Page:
Top 10 U.S. Political Trials, Part II

We’re up to the top half of this top ten, which must (i) have had significant political effect on the nation, and (ii) have been an actual trial.
5. Sacco/Vanzetti: Nicola Sacco and Bartolomeo Vanzetti were convicted of shooting to death a paymaster and guard in the theft of a factory payroll in South Braintree, Massachusetts, in 1920. Both were anarchists with ties to a group suspected in a wave of bombings over the preceding year. A long campaign to save their lives transformed them from Italian-American political activists to symbols of American repression. Their guilt is still contested, eighty-one years after their execution. For more, see Ken Ackerman’s Young J. Edgar,
4. Clinton Impeachment Trial (1999): The nightmare of trivialized politics in the post-modern era: Monica Lewinsky, “I did not have sexual relations with that woman,” the meaning of is, the blue dress. The case grew from a civil lawsuit brought by Paula Jones of Arkansas, claiming then-Governor Clinton demanded sex from her. When Clinton denied under oath that he had sexual relations with Lewinsky, a special prosecutor expanded his investigation of the Whitewater real estate deal. Angry House Republicans ultimately impeached the president for his testimony, but the Senate acquitted him, 45-55, with 10 Republicans voting to acquit.
3. In re Debs (1894) and Debs v. United States (1919): In the first case, labor leader Eugene Debs was jailed for contempt of court because he refused to honor a federal injunction barring a strike by railway workers against the Pullman company. Debs was defended by Clarence Darrow, and the experience sent both down the road to radical politics. By World War I, Debs was a socialist and opposed America’s entry into the war. Prosecuted for giving an anti-war speech, Debs served almost three years in prison, winning 6% of the vote for President in 1920, while in jail.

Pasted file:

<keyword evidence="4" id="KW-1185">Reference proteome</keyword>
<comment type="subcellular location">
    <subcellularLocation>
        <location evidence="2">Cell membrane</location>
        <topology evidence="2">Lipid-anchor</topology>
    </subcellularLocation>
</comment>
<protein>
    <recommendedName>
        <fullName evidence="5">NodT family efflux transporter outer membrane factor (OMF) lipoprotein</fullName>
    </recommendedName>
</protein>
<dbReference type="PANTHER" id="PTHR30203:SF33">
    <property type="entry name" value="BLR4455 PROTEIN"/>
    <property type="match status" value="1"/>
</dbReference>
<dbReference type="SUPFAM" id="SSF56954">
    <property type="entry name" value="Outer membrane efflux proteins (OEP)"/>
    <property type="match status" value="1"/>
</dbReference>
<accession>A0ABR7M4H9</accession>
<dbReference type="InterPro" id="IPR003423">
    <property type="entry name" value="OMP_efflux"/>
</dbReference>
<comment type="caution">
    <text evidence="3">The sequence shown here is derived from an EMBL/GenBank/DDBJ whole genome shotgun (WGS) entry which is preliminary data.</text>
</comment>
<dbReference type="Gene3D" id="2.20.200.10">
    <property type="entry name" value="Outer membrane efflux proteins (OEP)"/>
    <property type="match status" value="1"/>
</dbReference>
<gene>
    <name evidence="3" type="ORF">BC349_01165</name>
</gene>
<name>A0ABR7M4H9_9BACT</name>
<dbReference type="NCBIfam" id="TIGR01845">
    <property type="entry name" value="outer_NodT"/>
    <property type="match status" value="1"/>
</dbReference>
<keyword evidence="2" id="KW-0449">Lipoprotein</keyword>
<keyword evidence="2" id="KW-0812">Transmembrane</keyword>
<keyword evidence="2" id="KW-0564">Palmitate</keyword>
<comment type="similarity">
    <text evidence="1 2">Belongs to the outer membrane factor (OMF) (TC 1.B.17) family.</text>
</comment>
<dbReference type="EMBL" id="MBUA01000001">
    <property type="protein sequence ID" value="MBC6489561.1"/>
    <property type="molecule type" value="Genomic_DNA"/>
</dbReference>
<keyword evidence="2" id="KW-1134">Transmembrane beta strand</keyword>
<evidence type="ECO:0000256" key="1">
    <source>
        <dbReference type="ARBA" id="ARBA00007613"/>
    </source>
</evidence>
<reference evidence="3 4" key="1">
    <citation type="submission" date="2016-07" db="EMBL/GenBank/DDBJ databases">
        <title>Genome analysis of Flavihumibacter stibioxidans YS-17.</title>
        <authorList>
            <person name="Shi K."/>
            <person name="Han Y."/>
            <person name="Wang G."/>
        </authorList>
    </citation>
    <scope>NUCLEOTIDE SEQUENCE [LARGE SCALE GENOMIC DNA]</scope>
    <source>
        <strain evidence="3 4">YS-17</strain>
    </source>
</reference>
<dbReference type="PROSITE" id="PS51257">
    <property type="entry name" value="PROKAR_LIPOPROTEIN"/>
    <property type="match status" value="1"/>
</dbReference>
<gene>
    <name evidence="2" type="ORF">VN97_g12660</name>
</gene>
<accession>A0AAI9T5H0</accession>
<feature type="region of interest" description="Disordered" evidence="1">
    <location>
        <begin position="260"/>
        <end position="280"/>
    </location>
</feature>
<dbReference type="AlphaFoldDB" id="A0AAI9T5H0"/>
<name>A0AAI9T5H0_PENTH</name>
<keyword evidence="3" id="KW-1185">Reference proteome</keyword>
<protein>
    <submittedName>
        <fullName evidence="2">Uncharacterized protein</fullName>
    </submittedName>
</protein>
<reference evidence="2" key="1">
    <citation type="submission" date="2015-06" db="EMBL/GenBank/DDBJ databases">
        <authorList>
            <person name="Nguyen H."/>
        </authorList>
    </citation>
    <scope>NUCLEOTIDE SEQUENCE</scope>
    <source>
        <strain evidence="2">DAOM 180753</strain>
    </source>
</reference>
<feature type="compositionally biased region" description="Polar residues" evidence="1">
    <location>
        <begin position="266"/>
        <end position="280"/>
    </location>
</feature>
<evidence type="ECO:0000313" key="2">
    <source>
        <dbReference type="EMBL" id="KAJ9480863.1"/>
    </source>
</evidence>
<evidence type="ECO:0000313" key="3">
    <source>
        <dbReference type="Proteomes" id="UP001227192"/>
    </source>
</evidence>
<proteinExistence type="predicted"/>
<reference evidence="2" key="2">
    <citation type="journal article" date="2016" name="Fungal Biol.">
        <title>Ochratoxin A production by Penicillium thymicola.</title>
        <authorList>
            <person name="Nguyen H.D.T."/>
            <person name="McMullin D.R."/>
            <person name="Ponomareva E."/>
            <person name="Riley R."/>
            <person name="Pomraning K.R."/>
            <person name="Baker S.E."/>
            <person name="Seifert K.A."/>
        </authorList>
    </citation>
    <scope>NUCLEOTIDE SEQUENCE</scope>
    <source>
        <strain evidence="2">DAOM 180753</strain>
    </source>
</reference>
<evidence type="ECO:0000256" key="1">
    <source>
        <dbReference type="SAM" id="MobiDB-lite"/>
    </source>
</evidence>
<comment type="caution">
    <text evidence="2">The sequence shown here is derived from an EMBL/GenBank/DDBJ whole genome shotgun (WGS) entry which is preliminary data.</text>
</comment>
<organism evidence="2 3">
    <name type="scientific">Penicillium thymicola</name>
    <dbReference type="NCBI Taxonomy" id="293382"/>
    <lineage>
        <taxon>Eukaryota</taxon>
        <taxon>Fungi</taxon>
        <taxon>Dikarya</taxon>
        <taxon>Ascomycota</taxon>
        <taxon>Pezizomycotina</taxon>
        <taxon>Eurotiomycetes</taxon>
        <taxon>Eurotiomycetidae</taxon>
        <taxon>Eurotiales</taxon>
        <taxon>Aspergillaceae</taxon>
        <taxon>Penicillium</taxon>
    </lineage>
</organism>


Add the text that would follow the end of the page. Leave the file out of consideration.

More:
2. Aaron Burr Conspiracy Trial: After leaving the Vice Presidency in 1805, Burr took two suspicious trips down the Ohio and Mississippi Rivers, meeting with local politicians and planning . . . something. Many, including President Jefferson and some Burr met with, thought he planned to organize America’s Western lands into a new nation, invade Mexico, and create a new empire. Detained in Mississippi in the company of about eighty young men, Burr made a break for it, was arrested, and hauled back East to stand trial for treason. In a months-long proceeding before Supreme Court Chief Justice John Marshall, Burr won on all counts.

1. The Andrew Johnson impeachment (1868): After the Civil War, the nation teetered on the brink of renewed war when Johnson, who took office after Lincoln was assassinated, alienated Congress by restoring Confederate state governments in the South, and ignoring the violence used by Southern whites to return the freed slaves to a state of peonage. The bull-headed Johnson tried to create a new political party to support him, then fired his (admittedly disloyal) Secretary of War Edwin Stanton, defying a statute that barred him from doing so. The trial revealed the confusing mixed nature of impeachment (part political, part criminal), the low ethical standards of the time as shady figures bargained for senators’ votes, and the murderous dangers the nation faced in this difficult time of rebuilding. Johnson escaped conviction by a single vote: It’s a great story, and the subject of the book I’m working on now, to be released next year.